In praise of blogrolls

(That’s blogrolls not bogrolls. Stop sniggering at the back there.) Back in the days when only scientists and software engineers knew about algorithms, and the words “filter” and “bubble” were only next to each other on a Scrabble board, we had blogrolls. This would be a selective list of the blogs that you subscribed to placed on your own blog. Selective because only the bravest people put all their feed subscriptions on public show, unless you didn’t mind everyone knowning you had a thing for Selzer drinks or dogs dressed as Star Wars characters. Today I came across a blogroll, which shows that they aren’t dead. What happened was I followed a link to an article on where Jason listed readers' recommendations for new blogs . I had a look at the suggested list and subscribed to a few which looked like they had interesting posts in. One of them was . I was looking for contact details so I could comment on an article and I came across this link to her blogroll

Things I think or know about unicorns. A thread.

Things I think or know about unicorns. A thread. — Paul Morriss (@paulmorriss) March 31, 2018 They seem to be quite popular these days (slippers, mugs, cakes). As well as sometimes meaning something mythical, they also seem to be treated as cute. — Paul Morriss (@paulmorriss) March 31, 2018 — Paul Morriss (@paulmorriss) March 31, 2018 They aren't cute. They're horses WITH A SPIKE ON THEIR HEAD. Never mind the four hooved feet. — Paul Morriss (@paulmorriss) March 31, 2018 I only recently realised that the unicorn on the heraldic picture with a lion and a unicorn signifies Scotland, in the same way that a lion signifies England. Sorry Wales. (I like dragons.) — Paul Morriss (@paulmorriss) March 31, 2018 When I was in primary school we had two houses, lions and unicorns. I was in the unicorns. Unicorns are great. — Paul Morriss (@paulmorriss) March 31, 2018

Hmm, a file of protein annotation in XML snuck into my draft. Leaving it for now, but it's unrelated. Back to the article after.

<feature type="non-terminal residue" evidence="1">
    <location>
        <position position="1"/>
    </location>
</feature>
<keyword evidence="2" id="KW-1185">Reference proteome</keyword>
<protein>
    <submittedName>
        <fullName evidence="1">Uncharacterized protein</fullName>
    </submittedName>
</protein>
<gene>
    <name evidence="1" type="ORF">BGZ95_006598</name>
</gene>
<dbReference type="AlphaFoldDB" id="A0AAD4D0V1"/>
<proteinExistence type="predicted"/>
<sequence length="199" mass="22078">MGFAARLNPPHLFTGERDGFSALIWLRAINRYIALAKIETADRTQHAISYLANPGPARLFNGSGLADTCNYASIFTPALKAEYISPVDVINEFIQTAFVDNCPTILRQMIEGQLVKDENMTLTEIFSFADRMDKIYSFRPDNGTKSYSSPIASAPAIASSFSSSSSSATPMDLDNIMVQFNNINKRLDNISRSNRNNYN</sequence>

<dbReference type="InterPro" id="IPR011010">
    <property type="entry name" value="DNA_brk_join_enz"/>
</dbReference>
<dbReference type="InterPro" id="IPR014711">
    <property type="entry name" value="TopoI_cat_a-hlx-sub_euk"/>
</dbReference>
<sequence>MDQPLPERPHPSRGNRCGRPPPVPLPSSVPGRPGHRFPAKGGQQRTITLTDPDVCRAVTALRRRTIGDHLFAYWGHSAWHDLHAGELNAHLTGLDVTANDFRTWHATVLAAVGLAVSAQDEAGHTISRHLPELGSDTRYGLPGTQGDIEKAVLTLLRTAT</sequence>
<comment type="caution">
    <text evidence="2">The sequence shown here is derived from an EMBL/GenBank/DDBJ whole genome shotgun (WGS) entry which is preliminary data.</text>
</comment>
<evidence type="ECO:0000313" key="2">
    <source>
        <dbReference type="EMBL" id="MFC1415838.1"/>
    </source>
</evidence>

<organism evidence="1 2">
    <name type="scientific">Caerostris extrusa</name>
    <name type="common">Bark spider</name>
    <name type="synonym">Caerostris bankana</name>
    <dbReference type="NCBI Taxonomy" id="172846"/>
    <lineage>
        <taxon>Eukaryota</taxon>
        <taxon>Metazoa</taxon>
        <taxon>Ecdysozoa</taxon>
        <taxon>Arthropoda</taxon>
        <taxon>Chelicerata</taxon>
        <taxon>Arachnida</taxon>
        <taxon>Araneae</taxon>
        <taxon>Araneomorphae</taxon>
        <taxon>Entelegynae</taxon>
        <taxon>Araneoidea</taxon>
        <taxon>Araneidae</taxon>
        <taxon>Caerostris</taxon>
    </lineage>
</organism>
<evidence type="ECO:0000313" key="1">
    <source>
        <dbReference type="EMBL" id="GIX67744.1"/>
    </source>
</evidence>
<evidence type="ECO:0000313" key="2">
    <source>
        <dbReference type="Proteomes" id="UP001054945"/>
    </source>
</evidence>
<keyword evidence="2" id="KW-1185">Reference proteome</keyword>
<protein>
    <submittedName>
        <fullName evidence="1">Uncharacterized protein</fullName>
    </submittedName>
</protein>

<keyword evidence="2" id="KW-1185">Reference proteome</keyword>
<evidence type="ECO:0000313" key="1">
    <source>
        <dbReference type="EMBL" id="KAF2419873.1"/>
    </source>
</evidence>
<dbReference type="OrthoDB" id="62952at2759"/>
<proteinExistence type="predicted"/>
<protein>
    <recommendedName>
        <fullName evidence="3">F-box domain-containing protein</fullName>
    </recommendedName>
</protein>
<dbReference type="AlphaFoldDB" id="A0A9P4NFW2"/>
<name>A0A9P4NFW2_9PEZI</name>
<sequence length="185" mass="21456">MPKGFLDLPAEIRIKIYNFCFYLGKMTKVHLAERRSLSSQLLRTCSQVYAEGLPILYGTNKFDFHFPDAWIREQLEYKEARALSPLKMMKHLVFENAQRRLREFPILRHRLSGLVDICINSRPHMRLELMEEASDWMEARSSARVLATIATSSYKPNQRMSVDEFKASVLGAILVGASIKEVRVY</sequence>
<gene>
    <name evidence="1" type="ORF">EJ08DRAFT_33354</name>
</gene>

When old bands do new songs

A few years ago I heard a new song by the Beach Boys. I was never a great fan of their, though I did listen to a whole album by theirs on the way to a chess tournament (as you can imagine that was really wild), and I think Good Vibrations is a great song. However this new song left me distinctly underwhelmed. "That sounds like the Beach Boys", I thought, "what more would you expect?". I watched a programme on BBC4 recently about how these days there are so many bands that are getting back together, going on tour and sometimes releasing new singles. Blondie reformed 20 years ago. Do you feel old? — Paul Morriss (@paulmorriss) February 2, 2018 On that programme Stewart Copeland, the drummer with the Police, captured my thoughts about why new songs by old bands are rarely that good. He said that old songs have emotional baggage, like those crazy times on the chess tournament tour bus, and the new stuff doesn't evoke that emotion when you first hear it.